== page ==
Why time is not an operator in quantum mechanics?
We've had similar discussions on this very topic here lately. You can search for those posts/threads.
In short, there's no universally accepted reason for the rejection of a time observable in <ordinary> quantum mechanics. There are very many articles in peer-reviewed literature arguing in favor of putting a time operator in the formalism.
Here is one (recent) such paper:
http://xxx.lanl.gov/abs/0811.1905 [Int. J. Quantum Inf. 7 (2009) 595]
I think a more interesting question is "why is there a position operator?". Energy, momentum and spin can all be defined as generators of Galilean transformations, but position requires a more complicated definition. (I don't know that definition myself, but I think Ballentine covers it).
Are you saying that an operator should be a generator of a transformation? Well, if that's what you are saying, then position operator can be viewed as a generator of the translation in the momentum space.
Anyway, I don't think that it helps much to answer the surena's question. Or maybe it does?
I would imagine that its because you don't go out and measure the time...observable quantities correspond to operators. In ordinary run of the mill non relativistic quantum mechanics, time is a parameter that describes the evolution of states. In a relativistic quantum theory I would expect time to be an observable/operator and proper time or the invariant interval to be the parameter describing state vector evolution. I also think its funny when we run across apparent conflicts between relativity and quantum mechanics...its like people have forgotten that things like Bell's Inequality are derived using a non relativistic quantum theory.
I'm not sure what I'm saying actually, or if it helps answer the question. I like to think of QM as being defined by the usual axioms about Hilbert space and the probability rule (but not the Schrödinger equation). An important class of theories in that framework can be defined simply by specifying a symmetry group that includes translations in time, and by specifying which irreducible repesentations we're interested in. (We can do what Weinberg did in chapter 2 of his QFT book, with another symmetry group. The most important group are of course the connected parts of the Poincaré and Galilei groups). Translations in time need to be included because we get the Schrödinger equation from the properties of the time translation subgroup.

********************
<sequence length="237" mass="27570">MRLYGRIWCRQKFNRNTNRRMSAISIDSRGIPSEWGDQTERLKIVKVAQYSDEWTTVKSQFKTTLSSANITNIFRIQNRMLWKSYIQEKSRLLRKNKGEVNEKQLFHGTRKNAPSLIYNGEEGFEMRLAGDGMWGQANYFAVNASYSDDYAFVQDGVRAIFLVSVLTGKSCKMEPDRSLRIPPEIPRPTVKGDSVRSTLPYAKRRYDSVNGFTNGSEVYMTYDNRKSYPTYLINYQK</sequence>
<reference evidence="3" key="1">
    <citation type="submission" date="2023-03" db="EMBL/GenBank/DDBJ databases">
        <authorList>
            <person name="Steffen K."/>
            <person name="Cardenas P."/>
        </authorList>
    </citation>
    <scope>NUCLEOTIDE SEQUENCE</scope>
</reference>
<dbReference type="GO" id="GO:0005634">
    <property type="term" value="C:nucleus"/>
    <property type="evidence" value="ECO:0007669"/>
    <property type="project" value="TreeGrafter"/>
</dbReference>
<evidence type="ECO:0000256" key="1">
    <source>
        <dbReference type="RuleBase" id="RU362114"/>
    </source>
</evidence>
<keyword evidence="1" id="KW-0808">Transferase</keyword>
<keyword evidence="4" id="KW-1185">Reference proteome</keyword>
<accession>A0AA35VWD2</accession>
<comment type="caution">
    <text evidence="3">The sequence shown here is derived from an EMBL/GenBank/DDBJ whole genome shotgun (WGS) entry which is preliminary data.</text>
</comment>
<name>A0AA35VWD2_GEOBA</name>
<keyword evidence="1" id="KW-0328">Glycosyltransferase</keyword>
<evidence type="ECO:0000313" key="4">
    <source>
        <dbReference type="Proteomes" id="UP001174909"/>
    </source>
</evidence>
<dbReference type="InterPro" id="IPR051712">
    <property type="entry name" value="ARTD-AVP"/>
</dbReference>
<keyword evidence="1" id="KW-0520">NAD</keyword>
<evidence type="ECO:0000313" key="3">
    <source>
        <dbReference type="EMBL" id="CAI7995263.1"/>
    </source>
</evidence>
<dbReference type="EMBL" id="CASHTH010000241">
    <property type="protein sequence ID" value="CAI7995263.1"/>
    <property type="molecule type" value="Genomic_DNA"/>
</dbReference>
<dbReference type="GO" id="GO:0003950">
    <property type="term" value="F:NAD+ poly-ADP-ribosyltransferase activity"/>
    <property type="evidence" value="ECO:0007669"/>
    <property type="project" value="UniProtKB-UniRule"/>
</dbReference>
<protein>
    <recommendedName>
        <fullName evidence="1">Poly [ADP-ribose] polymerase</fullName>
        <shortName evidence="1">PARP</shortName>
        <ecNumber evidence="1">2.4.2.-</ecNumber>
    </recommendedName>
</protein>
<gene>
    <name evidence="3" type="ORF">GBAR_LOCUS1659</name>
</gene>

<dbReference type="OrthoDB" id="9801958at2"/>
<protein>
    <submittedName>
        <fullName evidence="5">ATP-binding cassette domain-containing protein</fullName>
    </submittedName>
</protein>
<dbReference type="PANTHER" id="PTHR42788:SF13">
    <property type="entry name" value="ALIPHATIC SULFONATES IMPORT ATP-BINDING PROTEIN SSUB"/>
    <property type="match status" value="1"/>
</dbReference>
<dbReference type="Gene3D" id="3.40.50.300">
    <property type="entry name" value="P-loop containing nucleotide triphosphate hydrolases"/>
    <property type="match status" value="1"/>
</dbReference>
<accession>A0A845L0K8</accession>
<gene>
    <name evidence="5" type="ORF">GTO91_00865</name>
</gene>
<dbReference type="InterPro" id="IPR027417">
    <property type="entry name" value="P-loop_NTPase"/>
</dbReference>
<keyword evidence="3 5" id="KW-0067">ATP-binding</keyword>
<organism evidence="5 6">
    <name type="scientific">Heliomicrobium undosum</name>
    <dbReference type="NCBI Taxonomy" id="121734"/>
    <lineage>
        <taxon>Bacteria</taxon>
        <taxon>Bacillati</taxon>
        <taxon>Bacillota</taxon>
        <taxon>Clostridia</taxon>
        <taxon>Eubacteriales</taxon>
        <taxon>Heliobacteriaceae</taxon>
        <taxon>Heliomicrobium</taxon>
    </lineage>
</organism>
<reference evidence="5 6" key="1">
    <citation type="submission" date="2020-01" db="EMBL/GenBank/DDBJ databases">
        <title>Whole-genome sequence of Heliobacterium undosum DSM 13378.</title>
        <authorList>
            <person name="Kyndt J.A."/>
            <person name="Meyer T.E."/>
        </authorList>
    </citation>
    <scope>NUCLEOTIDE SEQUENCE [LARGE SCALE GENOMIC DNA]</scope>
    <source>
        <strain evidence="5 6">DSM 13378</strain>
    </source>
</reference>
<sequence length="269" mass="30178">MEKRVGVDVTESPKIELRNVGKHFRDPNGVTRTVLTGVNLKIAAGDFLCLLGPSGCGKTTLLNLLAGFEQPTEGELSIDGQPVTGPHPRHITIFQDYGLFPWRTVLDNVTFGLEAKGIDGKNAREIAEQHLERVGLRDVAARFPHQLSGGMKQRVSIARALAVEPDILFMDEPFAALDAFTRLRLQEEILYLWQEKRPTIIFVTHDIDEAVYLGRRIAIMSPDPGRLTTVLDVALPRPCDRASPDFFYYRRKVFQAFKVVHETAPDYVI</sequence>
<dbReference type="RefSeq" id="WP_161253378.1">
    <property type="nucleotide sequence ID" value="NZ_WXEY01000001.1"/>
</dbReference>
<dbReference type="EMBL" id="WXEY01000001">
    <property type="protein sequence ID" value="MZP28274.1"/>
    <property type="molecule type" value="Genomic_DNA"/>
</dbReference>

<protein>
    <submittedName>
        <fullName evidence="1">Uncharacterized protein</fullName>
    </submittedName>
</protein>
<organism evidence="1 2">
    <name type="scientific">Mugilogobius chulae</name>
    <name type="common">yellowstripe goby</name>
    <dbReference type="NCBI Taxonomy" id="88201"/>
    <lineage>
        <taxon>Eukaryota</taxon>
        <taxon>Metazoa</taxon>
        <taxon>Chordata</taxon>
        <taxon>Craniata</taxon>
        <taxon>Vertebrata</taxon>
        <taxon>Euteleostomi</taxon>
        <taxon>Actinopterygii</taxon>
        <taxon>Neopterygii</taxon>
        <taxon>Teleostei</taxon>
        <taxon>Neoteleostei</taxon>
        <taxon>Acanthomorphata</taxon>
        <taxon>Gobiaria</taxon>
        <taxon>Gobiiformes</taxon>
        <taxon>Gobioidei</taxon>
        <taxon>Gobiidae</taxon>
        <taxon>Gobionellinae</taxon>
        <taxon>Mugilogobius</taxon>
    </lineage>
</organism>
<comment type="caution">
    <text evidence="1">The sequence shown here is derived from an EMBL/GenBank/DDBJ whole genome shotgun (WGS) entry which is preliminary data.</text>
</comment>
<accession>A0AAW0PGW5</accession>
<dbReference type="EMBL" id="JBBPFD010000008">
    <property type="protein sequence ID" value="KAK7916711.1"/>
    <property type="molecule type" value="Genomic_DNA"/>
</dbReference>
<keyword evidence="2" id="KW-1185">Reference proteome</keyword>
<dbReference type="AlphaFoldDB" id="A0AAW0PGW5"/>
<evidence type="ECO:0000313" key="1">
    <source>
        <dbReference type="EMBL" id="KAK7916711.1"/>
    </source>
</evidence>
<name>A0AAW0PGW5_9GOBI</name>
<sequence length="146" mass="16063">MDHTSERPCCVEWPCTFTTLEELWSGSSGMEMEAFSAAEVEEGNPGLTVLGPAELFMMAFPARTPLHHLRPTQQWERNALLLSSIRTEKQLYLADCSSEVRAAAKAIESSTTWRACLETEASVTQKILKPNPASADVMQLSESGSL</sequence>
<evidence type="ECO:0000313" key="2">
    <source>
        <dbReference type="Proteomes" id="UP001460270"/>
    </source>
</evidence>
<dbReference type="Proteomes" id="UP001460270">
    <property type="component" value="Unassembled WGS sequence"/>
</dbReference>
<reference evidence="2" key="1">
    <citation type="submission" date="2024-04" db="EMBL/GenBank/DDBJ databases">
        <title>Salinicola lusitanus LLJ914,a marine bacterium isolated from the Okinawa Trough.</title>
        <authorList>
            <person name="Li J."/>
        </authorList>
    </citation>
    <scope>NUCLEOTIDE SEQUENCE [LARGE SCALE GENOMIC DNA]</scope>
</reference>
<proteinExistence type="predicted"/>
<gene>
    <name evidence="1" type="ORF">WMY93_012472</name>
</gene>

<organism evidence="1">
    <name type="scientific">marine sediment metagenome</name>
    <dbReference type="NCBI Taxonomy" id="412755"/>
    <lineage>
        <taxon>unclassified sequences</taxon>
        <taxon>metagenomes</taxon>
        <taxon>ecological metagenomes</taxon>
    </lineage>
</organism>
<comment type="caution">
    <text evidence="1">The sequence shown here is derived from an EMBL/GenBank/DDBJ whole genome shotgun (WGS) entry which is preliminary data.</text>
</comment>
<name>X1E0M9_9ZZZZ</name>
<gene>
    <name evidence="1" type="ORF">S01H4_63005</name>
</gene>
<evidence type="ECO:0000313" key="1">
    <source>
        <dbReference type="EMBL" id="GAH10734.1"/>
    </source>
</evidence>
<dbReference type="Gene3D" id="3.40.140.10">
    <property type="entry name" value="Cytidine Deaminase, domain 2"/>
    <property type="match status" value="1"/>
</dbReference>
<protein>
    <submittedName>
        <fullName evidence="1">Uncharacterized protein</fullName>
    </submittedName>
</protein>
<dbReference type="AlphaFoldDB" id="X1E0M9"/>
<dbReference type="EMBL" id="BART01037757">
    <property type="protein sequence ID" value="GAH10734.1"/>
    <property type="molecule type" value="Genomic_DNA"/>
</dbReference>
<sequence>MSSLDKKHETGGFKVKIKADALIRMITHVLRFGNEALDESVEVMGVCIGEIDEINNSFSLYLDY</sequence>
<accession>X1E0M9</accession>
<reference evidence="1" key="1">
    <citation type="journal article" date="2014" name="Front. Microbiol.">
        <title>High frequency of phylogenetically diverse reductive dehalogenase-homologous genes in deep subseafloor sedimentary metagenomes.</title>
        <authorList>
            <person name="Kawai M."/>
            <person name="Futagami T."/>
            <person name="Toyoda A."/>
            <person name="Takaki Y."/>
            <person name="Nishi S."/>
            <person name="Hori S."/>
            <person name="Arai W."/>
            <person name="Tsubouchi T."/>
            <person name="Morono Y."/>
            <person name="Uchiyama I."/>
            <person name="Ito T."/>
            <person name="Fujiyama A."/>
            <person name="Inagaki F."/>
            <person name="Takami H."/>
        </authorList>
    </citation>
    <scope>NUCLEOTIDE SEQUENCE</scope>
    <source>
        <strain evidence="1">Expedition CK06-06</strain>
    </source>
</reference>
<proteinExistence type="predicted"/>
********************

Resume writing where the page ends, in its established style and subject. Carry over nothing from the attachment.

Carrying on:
The reason I'm a bit confused here is that I don't know how position and mass enters this picture, but as I said, I think Ballentine has some good stuff about that. I just haven't read it yet. I have too many things I'd like to read and understand.
...and observables correspond to measuring devices, like...clocks. So the question is certainly valid.
It isn't. And there seems to be no way to define a position operator for arbitrary quantum systems, in particular massless particles. (An operator called the Newton-Wigner position operator does the job in a lot of cases, but not all).
The standard is to use the coordinate time of some inertial frame.
The differences between relativistic and non-relativistic QM are much smaller than you think. The derivations of Bell inequalities that I've seen are all valid in relativistic QM too.
I guess the point I was trying to make is that suppose you have some region of space and then measure the position of some particle in some state...the particle may or may not be located within the region you've chosen...but the particle always exists at any particular instant. Its not like you'll make a "time measurement" and find that the particle isn't anywhere in the universe at that time. Its not like the particle can be found only at 2pm plus or minus 6 minutes. That means time isn't an observable.
As for relativistic quantum theory...unfortunately my education ends at the Klein-Gordon equation. I'm actually quite suprised that time isn't an operator in modern RQM! I always figured that the EPR paradox wouldn't be an issue in RQM too so I'm suprised to hear that you can still derive Bell's Inequality using it.
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